One of the tasks that is always on my to-do list: “Come up with some original new essay ideas for ETR.”

Not an easy job.

I’ve been writing essays for Early to Rise for 10 years. When I began, I had about 12 ideas in my head — 12 exciting thoughts, mostly about business building, that I was dying to express.

But I wondered, at the time, how long I’d be able to keep coming up with new ideas — how long I’d be able to keep writing. Twelve ideas would last me two weeks if I published one essay a day or 12 weeks if I published one a week.

Now, 10 years later, coming up with new ideas is even more of a challenge.

“I’ve written about so many things,” I said to JG, a close friend. “I’ve written about entrepreneurship, leadership, time management, investing, retirement planning, health and fitness, travel — even art and music. I’m not sure I have anything more to say.”

“Why do you have to write about new things all the time?” JG asked me.

“Because I think my readers expect me to,” I replied.

He thought about that for a moment.

JG is a grand master of Tai Chi, and has immersed himself in Eastern philosophy and culture for years. So he always has an interesting way of looking at any subject we happen to be discussing.

“But there are only so many good ideas worth talking about,” he said.

I agreed.

“So maybe instead of new ideas what you need is a new approach to some of the ideas you’ve written about before.”

“I notice that you write a great deal about wealth building,” he continued.

“Yes, that is definitely my main topic.”

“And yet you sometimes write about feelings — depression, frustration, what it feels like to be a success. Happiness, too.”

“Yes, I suppose I do.”

“Have you ever written about wealth and happiness? How to become rich and happy too?”

“I’ve thought about the way it’s worked out in my own life,” I said. “But, no, I’ve never written about it.”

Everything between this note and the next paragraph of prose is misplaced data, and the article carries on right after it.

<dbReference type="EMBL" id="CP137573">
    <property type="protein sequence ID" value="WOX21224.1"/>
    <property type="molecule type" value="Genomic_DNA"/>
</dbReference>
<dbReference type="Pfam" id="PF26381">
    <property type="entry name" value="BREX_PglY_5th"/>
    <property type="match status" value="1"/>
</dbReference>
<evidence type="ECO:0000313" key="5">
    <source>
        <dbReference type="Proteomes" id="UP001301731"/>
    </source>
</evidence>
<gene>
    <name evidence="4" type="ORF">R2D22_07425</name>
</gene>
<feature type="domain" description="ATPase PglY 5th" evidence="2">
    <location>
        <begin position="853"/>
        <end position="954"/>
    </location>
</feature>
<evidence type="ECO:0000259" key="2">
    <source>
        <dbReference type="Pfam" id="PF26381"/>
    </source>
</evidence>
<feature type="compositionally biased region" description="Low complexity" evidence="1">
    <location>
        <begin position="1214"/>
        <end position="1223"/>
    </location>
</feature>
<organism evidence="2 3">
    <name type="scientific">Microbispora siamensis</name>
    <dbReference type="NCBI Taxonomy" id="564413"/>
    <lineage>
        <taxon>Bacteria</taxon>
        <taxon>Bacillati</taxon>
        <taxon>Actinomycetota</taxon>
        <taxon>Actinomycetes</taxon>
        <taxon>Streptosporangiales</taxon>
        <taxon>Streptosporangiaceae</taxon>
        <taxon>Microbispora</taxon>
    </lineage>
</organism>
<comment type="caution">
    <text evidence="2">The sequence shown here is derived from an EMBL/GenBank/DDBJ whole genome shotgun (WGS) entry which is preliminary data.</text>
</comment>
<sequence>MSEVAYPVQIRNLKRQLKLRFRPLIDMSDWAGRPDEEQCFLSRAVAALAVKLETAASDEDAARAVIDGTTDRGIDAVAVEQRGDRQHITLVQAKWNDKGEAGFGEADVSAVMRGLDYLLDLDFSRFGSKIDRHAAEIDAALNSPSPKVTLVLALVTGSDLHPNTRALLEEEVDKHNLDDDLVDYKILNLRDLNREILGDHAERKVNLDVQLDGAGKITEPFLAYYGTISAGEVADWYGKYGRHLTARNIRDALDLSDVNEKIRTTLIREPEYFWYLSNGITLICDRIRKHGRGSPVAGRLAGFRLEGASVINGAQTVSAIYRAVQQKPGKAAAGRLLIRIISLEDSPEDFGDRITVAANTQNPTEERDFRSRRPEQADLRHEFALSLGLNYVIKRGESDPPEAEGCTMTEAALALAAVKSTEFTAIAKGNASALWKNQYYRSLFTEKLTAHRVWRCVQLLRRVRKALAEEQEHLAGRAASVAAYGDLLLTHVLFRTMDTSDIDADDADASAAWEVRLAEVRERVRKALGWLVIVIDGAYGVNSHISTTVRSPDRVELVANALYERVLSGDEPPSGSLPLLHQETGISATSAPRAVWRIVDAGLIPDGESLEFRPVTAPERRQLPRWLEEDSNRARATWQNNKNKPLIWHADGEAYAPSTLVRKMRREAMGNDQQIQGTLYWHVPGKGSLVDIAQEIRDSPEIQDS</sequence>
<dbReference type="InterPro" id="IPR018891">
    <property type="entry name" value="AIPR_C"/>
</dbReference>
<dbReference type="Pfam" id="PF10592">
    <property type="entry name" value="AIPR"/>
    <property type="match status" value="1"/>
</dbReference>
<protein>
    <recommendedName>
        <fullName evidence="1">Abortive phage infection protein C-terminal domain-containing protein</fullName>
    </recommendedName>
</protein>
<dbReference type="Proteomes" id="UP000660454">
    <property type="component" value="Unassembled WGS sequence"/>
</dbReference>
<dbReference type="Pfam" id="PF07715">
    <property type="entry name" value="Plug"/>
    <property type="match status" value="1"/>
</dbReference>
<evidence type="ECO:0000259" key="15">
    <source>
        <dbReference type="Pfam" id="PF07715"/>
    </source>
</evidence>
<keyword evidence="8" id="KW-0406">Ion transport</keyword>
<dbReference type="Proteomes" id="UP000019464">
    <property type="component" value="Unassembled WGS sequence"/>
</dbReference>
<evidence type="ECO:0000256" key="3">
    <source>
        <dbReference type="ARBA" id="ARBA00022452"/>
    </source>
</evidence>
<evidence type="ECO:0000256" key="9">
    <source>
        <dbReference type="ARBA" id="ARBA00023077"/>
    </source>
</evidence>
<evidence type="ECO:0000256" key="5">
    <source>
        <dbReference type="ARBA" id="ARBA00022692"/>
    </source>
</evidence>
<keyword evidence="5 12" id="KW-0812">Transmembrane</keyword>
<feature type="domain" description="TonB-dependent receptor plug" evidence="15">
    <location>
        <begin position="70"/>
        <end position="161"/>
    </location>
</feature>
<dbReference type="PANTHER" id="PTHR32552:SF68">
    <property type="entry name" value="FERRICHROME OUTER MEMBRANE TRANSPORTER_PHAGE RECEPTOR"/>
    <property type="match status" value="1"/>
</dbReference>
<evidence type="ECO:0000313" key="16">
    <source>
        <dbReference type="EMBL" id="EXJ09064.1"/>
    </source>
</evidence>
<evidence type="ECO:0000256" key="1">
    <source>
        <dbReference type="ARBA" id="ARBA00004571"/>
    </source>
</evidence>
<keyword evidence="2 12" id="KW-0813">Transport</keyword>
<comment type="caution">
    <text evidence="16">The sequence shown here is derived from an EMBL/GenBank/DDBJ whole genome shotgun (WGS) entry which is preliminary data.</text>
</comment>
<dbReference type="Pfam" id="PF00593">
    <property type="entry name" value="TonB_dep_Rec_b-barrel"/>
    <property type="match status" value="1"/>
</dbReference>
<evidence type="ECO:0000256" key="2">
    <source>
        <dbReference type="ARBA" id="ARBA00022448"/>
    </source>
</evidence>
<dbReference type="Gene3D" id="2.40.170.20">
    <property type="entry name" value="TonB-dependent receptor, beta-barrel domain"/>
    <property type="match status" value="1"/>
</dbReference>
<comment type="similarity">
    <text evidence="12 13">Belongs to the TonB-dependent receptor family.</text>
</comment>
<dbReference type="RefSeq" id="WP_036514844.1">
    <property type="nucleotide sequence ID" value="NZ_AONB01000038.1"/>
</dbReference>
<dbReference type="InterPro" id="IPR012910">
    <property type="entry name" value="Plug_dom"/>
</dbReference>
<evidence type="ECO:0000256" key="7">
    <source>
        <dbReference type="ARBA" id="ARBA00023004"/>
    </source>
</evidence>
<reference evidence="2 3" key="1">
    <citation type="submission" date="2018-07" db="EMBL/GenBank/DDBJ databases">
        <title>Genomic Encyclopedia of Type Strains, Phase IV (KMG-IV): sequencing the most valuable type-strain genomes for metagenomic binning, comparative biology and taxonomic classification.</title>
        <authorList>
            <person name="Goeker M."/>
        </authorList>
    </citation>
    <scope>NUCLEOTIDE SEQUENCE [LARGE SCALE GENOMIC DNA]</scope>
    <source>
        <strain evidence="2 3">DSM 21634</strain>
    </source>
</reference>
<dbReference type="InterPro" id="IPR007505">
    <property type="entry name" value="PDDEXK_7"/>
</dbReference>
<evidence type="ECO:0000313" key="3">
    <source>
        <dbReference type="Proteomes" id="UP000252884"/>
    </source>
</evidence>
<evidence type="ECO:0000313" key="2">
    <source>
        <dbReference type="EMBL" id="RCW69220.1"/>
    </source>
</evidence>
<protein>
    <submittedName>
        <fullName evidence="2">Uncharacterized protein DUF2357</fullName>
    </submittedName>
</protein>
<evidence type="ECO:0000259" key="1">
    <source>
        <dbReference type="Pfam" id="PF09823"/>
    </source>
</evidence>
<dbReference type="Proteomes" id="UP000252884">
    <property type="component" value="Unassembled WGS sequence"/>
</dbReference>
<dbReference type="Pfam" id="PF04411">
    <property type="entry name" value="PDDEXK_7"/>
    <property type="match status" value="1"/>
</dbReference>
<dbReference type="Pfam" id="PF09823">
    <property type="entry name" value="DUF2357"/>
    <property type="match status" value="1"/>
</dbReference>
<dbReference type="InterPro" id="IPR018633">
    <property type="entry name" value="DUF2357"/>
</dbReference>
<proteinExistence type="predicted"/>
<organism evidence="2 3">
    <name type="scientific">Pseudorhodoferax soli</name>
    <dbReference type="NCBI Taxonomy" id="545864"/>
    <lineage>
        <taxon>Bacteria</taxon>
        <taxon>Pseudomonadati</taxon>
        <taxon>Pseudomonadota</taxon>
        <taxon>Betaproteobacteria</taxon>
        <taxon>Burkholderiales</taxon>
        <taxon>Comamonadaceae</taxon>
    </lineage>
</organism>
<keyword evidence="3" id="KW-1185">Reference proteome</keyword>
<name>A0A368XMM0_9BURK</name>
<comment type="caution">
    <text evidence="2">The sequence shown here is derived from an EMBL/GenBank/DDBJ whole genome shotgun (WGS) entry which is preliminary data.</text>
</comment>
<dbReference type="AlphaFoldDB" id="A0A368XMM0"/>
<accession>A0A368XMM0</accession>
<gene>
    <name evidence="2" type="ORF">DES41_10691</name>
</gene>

“For most people,” he said, “happiness seems like something that will come automatically once wealth is achieved. But you know that isn’t true. So you’ve been writing about wealth and happiness separately. You’ve been explaining what you know about making money and developing businesses as if the pursuit of those things is not directly related to happiness. But the truth is, they are linked.”

He was right. And I realized that being able to achieve wealth and happiness simultaneously is certainly something any ETR reader — whether a beginning or advanced wealth builder — would be interested in.

JG reminded me that I run dozens of multimillion-dollar businesses and make plenty of money. Better yet, I enjoy doing it. Plus, I’m lucky to have a full life outside of business.

“But,” he said. “I want you to consider that you have several hundred thousand readers. Each is a unique person with unique qualities. You were born in the year of the Tiger, and it seems to me from observing you that you are a natural tiger. What is good for the tiger is not good for the horse or the ox or the snake.

“So you should write not only about the relationship between wealth and happiness, but also about how each individual must discover his own nature and find his own way.

I liked that idea immediately. It made a lot of sense.

“In other words, I should talk about the acquisition of wealth in terms of horse and snake and ox skills, not just tiger skills?”

“Exactly,” he said, and smiled. (I was almost surprised he didn’t call me grasshopper.)